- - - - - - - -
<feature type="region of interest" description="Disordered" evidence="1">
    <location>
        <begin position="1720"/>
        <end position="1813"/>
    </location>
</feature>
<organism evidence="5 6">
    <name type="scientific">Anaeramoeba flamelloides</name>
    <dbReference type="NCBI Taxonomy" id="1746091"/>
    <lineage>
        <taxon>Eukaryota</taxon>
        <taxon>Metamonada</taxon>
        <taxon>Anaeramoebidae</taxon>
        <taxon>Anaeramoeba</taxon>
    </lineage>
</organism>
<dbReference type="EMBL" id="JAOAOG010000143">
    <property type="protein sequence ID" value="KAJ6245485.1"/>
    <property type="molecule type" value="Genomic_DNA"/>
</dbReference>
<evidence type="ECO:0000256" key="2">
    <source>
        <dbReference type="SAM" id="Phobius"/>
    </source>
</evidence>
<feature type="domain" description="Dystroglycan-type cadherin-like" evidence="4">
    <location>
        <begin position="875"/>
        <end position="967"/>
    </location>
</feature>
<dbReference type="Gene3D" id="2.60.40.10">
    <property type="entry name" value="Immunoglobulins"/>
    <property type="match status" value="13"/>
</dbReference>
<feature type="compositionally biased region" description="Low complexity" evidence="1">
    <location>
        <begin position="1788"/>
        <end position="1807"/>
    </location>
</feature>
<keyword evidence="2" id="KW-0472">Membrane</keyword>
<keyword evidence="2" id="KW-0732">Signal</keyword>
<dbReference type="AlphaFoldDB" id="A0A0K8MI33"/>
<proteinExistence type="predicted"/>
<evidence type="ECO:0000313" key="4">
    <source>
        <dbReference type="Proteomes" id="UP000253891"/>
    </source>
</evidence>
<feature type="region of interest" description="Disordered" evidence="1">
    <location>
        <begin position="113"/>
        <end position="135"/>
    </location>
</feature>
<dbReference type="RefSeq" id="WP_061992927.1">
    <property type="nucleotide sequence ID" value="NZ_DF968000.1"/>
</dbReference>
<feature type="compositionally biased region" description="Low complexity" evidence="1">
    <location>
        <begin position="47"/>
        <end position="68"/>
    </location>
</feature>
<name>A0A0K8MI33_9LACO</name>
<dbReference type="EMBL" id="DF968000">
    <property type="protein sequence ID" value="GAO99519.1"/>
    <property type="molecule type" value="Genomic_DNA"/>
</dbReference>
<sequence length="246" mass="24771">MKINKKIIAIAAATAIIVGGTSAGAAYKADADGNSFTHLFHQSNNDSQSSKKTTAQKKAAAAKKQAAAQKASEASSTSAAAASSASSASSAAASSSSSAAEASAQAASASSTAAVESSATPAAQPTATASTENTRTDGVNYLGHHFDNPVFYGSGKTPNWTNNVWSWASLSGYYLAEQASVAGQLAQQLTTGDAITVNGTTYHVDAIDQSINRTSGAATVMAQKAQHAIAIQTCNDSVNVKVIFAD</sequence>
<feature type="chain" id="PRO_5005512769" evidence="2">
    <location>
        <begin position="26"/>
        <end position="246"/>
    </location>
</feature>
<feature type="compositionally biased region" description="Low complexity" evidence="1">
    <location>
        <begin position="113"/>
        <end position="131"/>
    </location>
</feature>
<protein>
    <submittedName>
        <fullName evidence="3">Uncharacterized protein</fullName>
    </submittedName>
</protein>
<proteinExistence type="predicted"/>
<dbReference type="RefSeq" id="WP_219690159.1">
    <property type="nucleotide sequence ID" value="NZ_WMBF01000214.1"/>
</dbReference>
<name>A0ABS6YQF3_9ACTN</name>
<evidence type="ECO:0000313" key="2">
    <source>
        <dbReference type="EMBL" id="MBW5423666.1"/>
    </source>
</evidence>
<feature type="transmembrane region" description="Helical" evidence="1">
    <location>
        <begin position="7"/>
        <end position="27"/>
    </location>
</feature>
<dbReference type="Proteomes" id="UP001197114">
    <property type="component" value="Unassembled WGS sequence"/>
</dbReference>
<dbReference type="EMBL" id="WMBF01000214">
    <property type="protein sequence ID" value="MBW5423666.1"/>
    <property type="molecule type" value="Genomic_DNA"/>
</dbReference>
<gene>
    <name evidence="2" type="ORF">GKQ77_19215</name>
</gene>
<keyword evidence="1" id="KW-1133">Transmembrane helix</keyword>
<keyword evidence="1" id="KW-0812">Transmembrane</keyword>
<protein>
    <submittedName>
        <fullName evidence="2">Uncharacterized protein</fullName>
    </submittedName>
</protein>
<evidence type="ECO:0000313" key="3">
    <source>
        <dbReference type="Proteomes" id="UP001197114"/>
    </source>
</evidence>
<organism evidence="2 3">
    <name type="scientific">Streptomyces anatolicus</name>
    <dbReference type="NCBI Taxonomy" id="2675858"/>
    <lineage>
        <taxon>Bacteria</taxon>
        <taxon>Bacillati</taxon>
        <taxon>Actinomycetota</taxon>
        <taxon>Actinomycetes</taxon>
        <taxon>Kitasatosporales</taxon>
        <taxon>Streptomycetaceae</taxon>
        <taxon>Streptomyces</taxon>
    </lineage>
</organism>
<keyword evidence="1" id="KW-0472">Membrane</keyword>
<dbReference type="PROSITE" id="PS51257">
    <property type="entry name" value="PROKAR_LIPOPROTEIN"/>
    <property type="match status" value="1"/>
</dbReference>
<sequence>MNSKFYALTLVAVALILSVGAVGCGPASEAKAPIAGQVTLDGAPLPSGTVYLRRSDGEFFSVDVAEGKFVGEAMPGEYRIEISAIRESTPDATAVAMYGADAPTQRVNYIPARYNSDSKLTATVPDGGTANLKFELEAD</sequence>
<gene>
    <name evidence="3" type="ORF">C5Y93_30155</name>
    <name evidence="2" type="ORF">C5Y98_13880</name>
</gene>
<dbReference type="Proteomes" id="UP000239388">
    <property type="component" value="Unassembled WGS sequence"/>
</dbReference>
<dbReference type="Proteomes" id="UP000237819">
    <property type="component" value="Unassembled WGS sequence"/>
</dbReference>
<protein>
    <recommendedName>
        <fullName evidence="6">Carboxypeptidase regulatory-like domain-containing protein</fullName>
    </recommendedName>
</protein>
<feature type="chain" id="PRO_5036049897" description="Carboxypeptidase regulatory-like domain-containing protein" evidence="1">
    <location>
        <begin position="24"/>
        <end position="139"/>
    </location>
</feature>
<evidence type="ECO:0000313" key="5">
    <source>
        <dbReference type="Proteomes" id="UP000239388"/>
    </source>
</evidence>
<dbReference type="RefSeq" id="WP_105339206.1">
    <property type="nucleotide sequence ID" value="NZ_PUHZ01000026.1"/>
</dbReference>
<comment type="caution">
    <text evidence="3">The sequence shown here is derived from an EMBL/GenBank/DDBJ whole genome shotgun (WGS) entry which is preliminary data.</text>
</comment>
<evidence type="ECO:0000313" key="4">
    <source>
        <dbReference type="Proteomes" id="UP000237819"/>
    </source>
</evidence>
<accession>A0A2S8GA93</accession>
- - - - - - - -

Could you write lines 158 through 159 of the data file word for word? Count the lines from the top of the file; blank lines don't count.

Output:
        <fullName evidence="6">Carboxypeptidase regulatory-like domain-containing protein</fullName>
    </recommendedName>